When Hokey Ain’t So Bad

 I spent my childhood in a modest town in California. The town grew up about the time I did, but for some years there it wasn’t much. There was a movie theatre built in the Art Deco years, and a Saber jet in the public park that we kids could climb on. Fittingly, our local barber held the office of mayor. We also had our scaled down Sea Cavalcade, called “the Fish Fry”. I never ever saw a fish fried there, but there were other attractions: a traveling carnival took our dimes in exchange for nauseating rides while beside the midway a few vendors of kitchen gizmos temporarily wowed our Moms. The big event however was the parade. We all lined the edges of Harbor Street to watch cub scouts travel by like schools of blue fish, see the old men with fez hats doing death-defying figure eights on mini bikes, and of course to grimace as the high school marching band brought it all to a climax with another doleful Oompah tune.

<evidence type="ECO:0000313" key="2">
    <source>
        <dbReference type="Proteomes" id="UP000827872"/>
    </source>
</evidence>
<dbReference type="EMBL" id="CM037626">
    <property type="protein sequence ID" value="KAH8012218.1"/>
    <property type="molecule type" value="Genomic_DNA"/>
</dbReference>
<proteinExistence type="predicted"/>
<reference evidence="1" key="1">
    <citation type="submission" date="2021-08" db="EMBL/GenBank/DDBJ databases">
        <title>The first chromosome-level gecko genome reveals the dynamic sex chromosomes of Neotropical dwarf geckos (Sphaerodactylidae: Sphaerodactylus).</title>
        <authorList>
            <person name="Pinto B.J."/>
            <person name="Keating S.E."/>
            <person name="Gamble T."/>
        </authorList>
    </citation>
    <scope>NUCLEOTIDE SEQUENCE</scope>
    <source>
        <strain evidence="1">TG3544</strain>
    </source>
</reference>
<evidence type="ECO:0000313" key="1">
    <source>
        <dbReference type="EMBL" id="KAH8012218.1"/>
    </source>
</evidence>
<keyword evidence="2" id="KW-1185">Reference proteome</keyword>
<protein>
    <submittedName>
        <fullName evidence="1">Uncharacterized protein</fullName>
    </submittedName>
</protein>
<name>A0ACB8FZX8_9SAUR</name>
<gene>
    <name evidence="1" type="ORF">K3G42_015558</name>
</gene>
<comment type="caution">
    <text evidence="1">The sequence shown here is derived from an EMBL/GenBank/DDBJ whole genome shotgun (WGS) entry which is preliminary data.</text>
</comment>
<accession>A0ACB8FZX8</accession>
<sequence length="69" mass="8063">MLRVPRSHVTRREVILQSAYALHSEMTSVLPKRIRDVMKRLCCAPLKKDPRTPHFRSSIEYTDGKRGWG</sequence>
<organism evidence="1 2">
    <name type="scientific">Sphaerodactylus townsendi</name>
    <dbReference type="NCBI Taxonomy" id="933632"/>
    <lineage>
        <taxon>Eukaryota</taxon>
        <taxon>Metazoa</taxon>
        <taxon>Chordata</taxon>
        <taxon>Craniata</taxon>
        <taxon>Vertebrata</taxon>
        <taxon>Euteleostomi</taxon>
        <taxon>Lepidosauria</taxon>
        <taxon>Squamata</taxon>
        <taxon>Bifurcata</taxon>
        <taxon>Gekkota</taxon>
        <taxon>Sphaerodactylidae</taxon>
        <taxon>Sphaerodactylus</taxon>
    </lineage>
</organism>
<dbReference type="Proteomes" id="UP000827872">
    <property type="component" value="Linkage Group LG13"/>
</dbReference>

I loved it. Everybody loved it. And to say a truism, everybody still does. The languid days of summer when a community stops for a day with its hoes and shovels to celebrate what it has together. Kids. Commerce. Art. Kindness. Food. Earth. Sky. Water. Acceptance. Validity. Reverence. Just exactly as the synergy of Nature working, where there are no solitary anythings, the best of who we are and the best of what we achieve is invariably a product of labouring, of laughing, of loving, and of simply being together.

On this languid summer morning Brookbank with its participating GFC farms thank you again for making the enterprise something all of us make together. Let’s have that parade.